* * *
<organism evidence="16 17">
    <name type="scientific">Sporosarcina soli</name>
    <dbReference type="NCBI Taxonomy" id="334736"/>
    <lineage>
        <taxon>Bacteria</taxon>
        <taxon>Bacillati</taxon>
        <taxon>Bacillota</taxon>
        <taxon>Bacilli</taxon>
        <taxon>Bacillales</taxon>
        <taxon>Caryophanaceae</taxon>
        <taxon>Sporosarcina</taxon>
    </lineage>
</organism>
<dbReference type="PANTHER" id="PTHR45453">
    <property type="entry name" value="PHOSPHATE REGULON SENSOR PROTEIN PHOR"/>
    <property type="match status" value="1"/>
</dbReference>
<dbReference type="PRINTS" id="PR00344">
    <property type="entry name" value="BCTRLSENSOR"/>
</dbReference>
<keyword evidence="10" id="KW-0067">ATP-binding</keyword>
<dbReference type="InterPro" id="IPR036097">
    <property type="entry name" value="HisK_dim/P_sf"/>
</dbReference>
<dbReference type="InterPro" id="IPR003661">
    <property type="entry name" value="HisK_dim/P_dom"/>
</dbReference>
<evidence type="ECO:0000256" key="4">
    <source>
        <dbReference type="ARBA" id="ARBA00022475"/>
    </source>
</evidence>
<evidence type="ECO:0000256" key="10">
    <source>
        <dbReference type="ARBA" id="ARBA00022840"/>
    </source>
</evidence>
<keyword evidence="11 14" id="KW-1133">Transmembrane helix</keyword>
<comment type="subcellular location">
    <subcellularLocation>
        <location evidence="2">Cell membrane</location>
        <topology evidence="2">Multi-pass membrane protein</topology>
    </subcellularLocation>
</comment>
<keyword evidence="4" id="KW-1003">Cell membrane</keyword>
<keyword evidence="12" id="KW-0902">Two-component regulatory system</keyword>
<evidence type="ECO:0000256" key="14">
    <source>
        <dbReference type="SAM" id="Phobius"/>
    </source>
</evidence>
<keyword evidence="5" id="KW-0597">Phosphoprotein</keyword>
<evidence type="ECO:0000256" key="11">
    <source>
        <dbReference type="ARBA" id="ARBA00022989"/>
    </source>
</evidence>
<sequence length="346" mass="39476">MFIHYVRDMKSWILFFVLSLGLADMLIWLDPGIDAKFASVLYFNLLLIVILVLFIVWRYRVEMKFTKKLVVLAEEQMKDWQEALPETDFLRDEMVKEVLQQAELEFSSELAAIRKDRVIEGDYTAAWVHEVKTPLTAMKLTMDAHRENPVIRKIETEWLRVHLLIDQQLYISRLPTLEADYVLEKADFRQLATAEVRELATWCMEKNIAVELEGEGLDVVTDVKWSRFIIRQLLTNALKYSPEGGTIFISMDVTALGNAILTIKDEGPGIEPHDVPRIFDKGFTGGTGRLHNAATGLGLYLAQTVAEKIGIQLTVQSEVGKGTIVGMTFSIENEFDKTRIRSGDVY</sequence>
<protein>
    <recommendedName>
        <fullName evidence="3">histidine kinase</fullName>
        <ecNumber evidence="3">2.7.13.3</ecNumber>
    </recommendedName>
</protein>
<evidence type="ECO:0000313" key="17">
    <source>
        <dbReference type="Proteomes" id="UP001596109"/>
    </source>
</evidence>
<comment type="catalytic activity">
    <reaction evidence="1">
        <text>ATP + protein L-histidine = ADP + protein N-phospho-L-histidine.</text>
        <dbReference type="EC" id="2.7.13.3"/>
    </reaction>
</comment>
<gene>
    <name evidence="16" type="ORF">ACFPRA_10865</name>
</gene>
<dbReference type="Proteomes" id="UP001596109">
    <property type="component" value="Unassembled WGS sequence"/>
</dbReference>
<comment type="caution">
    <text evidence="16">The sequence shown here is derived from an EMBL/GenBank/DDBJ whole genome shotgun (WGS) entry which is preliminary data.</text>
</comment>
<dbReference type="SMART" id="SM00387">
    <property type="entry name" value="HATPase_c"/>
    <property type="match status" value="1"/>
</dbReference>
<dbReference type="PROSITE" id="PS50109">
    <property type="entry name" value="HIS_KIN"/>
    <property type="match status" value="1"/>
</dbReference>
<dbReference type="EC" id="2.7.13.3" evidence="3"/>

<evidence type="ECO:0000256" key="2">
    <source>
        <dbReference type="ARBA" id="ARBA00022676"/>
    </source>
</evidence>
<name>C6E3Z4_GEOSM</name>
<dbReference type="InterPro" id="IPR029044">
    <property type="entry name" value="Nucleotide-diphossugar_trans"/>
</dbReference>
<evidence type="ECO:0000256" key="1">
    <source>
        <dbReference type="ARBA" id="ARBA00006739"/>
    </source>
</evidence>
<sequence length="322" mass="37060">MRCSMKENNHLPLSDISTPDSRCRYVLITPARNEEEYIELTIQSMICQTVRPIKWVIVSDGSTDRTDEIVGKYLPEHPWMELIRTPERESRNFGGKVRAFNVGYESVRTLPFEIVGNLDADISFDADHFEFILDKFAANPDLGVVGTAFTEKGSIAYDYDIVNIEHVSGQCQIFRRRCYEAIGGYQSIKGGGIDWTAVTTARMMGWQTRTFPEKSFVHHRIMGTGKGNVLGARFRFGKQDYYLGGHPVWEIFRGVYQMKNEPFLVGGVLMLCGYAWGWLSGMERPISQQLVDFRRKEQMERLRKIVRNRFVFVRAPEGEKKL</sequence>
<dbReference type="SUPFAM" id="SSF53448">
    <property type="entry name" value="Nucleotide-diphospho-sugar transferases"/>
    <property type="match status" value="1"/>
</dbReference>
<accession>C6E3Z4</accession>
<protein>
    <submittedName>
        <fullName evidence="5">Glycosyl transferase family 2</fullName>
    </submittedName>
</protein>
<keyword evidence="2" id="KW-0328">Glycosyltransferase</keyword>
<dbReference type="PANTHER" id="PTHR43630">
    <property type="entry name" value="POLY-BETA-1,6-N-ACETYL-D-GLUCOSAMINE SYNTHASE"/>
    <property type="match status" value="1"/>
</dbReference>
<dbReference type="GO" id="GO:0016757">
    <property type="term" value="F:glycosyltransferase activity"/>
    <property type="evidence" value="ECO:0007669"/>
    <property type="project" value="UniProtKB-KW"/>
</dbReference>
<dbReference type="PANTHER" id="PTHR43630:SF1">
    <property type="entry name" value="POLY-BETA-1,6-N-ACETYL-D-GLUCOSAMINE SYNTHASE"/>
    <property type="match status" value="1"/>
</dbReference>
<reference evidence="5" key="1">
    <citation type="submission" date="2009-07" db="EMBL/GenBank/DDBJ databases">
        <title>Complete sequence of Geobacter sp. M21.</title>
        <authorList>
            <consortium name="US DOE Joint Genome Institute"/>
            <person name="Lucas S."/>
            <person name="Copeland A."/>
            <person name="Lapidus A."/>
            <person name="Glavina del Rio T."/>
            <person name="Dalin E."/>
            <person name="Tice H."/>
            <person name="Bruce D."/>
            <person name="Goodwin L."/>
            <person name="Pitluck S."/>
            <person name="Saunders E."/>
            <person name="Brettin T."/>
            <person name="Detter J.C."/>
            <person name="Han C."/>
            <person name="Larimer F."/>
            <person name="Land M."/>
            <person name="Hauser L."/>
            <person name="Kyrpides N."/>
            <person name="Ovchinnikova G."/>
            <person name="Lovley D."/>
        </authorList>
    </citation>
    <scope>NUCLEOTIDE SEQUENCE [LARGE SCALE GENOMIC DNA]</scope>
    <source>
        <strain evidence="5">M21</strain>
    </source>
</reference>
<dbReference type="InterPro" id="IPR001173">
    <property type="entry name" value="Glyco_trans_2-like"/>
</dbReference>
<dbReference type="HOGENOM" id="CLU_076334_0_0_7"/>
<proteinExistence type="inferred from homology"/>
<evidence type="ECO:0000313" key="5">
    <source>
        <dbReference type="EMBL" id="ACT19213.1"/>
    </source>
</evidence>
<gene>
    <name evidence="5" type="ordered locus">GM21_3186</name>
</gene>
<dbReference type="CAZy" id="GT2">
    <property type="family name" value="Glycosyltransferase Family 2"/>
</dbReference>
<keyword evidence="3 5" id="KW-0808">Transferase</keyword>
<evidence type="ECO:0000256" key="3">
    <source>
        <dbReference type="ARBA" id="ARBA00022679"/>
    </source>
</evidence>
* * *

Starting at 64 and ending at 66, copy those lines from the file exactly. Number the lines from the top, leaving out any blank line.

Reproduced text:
</protein>
<evidence type="ECO:0000313" key="17">
    <source>